Sunday, October 12, 2008

Taking 'perseverance' and turning it up a notch or three

In my personal opinion, there is one word in the Japanese language that really says a lot about the Japanese people. It's used almost daily, in reference to a multitude of situations and experiences....most often it is used in its negative form.

Koji uses it when he has to go to the toilet and someone is already in there. Issei uses it when his DS has been put away for a certain amount of time on one of his "game days". The K-Man uses it (though not as often as he would tell you!!) when I've made something for dinner that isn't to his liking. I do it everyday...from driving in traffic to working the crazy-go-mad schedule I sometimes have. The K-man and I both use it when we discuss our financial situation.

The word is gaman. According to one of the dictionaries I use, to gaman is to "persevere, tolerate, endure, carry on despite heavy trials, have patience".
Listen to any conversation and I can almost guarantee that sooner or later, that word will be brought up. Someone is gaman-ing all the time.

In the Japanese culture, it's better to gaman a situation than it is to cause anyone a problem or embarrassment by trying to change that situation. (Sometimes, I think that there is a very fine line between gaman and ignoring....but that's just my thinking!!)

There has been some excitement here in Japan with the latest announcements of Nobel Peace Prize winners. There were quite a few Japanese given this dubious award...and one man in particular who received this award, Osamu Shimomura, is the one who has taken the simple word of gaman and made it a part of his life work......since the early 1960's....with these.....

Jellyfish.

****Sidenote about Mr. Shimomura before I continue....though he was born in Kyoto, his family moved to Nagasaki a few years later. One of my students said that he was actually blinded for a short time because of the atomic bomb. He studied and worked here, at Nagasaki University for 15 years. The people of Nagasaki are very proud of him.
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Mr. Shimomura started his jellyfish research at Princeton in 1960. He was researching specifically the GFP, or green fluorescent protein found in jellyfish. During the summers, he would take his family (wife and two children) to Washington state and collect the jellyfish he needed for his research....which was up to 3,000...... a day!!!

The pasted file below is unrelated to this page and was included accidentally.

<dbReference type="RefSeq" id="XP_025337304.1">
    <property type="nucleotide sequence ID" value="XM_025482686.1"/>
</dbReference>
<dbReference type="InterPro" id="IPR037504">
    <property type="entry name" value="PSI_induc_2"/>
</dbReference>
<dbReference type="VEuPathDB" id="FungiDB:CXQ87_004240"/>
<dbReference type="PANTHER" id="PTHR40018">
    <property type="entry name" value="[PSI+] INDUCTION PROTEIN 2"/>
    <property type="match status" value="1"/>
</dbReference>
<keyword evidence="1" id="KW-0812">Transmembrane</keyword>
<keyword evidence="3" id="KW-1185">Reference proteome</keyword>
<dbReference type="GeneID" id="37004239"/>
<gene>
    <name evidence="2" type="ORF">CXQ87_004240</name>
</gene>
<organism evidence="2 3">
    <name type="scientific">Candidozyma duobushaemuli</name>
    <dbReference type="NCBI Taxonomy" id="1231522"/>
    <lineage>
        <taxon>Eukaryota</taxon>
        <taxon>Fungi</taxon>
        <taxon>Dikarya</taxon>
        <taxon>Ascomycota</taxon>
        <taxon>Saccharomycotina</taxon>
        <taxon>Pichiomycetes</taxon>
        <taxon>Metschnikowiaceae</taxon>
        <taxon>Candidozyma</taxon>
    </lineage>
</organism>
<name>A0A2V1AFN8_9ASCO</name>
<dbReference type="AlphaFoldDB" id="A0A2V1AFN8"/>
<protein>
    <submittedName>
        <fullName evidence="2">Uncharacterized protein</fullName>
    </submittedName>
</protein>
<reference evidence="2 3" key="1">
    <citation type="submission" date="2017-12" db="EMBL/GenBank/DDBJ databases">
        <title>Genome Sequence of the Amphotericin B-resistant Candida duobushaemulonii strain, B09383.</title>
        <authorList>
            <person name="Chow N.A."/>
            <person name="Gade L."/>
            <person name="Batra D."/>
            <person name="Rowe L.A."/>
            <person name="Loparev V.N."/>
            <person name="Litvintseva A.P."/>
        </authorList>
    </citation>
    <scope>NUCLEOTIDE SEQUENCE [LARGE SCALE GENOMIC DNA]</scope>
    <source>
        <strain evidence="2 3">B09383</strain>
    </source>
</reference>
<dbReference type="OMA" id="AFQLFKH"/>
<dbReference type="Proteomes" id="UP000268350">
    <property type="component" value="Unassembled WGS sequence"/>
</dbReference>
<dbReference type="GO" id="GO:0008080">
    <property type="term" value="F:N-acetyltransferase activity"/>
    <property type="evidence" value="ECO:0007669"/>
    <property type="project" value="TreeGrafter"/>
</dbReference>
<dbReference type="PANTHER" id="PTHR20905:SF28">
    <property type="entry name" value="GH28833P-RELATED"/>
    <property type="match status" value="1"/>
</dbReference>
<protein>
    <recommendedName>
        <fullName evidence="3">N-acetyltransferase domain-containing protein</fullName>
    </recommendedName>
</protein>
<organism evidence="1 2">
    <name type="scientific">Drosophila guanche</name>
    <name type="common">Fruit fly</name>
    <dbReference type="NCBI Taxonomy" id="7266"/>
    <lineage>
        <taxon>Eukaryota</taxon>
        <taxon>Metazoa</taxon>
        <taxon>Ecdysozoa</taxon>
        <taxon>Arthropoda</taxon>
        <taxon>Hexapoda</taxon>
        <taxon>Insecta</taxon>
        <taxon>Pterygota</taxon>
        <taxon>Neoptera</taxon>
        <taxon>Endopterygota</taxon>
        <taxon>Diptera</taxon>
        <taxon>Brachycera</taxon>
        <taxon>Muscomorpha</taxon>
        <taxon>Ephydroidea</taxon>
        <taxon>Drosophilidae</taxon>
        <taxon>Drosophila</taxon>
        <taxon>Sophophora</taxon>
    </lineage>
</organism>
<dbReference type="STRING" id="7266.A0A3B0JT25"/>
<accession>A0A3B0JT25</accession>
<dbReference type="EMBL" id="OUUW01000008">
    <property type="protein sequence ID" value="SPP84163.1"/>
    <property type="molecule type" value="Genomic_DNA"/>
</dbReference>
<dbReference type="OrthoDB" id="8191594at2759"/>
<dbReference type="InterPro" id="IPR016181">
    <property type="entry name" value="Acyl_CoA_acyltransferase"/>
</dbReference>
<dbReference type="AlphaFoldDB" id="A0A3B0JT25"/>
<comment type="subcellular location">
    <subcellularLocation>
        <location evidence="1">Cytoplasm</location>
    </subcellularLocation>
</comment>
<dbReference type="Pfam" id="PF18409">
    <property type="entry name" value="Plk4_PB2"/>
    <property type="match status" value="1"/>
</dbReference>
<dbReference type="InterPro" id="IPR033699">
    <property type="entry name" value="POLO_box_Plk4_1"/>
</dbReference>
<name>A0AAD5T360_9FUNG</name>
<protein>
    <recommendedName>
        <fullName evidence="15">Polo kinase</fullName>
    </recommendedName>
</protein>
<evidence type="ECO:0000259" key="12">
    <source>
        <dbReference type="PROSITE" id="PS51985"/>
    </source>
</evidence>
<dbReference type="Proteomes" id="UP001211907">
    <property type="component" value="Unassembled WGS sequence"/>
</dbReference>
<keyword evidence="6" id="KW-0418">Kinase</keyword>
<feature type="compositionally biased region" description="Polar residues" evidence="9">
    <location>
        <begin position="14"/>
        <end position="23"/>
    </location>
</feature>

There was a funny story about how his family members and assistants would scoop up the jellyfish and then put them in one of the 30 buckets he had placed along the pier. Many of the locals were curious as to what they were doing with so many jellyfish...did they cook them or eat them raw?
Mr. Shimomura is a researcher who is dedicated to his work....he has spent more than half his life working with jellyfish and the GFP. He has truly gamaned, in every sense of the word, and plus some.
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And what does his discovery mean to you and me? Though you or I may not benefit from this research, our children and their children will. The GFP is being used in cancer and Alzheimer's cure research. Two of my students (one a doctor, the other in pharmacology and was a student of Mr. Shimomura's at Nagasaki University many moons ago) explained that the GFP will help to find the source of cancer when injected into a patients system....possibly working the same way with Alzheimer's...if you find the source and can see the course a disease is running, it will be easier to stop.
So....to Mr. Shimomura....and his ability to work so hard...to persevere....to gaman in his research....I say "Congratulations!!" and "Thank you"....and bow very deeply in his direction.

5 comments:

Jenn @ Juggling Life said...

I can see why Japan is so proud of him.

Mary Alice said...

What a great example. Gaman. In Latter-day Saint culture, they are forever referring to "endure to the end" It was that concept that got my husband's forefathers across the plains, one step at a time to settle in Utah. I guess that is a similar idea, to Gaman.

phd in yogurtry said...

My children could stand a bit more gamen when it comes to their homework.

Thanks for one of those posts where I add to my knowledge. Now I know. How is it pronounced, I assume gah-mon?

Laura/CenterDownHome said...

Then there's knowing when to quit ...

I guess, at the center is the goal, the reason, the purpose. Gaman-ing for gaman-ing's sake is not the same as keeping your eye on the prize. :)

Like, right now, I'm waiting for my coffee. If I were just sitting and waiting, that would be one thing, but waiting while I hear the coffee maker and smell my morning coffee,and get out my favorite mug, that's different!

I find it inspiring that Mr. Shimomura had a goal and worked toward it, employing gaman. That definitely makes it more about perseverance than stoicism.

g said...

Wonderful post. "Gaman" is a good word. I'll take it to work with me!

And how inspiring is the story of Mr. Shimomura.